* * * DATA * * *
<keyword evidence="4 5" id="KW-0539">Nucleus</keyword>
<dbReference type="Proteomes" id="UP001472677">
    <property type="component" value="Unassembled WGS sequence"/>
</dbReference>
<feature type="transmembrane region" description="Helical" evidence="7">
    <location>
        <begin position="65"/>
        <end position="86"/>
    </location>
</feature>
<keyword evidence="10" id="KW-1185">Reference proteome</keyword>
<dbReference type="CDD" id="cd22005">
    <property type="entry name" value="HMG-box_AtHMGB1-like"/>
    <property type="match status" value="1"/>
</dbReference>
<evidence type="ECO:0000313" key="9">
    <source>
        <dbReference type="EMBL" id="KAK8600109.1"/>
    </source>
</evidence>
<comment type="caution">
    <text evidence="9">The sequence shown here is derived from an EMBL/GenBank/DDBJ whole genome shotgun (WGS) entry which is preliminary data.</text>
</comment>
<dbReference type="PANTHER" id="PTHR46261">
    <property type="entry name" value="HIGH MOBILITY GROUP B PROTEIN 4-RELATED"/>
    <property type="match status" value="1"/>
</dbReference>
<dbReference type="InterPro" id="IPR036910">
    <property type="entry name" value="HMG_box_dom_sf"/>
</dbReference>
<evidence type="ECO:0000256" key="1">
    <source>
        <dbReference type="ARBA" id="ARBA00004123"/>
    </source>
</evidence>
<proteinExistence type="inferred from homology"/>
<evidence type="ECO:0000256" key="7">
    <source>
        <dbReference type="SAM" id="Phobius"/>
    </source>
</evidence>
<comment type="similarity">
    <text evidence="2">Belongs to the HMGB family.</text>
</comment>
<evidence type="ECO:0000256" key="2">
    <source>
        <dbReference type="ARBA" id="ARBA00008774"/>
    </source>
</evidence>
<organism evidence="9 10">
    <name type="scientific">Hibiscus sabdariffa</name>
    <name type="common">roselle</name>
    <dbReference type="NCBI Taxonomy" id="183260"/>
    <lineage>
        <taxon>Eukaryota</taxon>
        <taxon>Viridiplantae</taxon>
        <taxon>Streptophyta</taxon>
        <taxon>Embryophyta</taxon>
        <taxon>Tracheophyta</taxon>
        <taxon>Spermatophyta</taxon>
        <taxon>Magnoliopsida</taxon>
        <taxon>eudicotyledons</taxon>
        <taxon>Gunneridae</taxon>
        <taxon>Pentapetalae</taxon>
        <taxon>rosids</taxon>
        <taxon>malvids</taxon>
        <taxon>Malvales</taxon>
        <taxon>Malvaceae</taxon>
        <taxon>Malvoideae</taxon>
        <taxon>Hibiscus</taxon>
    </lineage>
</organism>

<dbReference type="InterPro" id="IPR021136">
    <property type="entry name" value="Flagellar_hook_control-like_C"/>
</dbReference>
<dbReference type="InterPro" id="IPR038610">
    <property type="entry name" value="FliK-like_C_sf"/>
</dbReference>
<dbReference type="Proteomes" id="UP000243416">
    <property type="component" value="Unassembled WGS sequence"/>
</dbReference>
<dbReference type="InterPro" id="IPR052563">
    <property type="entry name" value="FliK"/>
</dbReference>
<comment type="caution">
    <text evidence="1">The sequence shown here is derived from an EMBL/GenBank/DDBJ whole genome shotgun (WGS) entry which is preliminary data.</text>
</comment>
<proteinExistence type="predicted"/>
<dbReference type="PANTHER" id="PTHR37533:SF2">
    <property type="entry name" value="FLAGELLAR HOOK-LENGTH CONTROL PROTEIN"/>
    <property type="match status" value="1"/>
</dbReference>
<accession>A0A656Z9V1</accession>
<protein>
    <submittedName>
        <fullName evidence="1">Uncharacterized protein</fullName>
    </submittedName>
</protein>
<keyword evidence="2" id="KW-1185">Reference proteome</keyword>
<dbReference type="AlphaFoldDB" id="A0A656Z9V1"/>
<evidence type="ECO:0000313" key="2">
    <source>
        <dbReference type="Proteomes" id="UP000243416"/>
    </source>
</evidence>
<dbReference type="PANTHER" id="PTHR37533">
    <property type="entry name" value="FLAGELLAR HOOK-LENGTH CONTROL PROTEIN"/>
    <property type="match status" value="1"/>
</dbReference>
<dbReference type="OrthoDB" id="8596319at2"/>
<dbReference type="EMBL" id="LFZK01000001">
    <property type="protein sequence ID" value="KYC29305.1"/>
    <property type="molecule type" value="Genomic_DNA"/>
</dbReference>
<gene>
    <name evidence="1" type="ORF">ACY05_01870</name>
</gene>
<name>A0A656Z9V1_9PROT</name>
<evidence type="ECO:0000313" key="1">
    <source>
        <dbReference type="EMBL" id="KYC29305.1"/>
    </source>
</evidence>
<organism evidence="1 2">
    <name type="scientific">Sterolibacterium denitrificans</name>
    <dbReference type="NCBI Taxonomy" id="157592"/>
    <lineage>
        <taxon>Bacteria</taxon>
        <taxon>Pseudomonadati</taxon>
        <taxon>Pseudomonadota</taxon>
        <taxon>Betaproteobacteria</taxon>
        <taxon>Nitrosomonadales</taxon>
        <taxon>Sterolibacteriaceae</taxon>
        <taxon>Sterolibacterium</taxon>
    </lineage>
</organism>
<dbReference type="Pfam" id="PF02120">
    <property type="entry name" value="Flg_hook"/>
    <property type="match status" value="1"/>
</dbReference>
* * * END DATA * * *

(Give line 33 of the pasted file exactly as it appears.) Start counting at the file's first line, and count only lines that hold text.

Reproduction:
        <dbReference type="ARBA" id="ARBA00004123"/>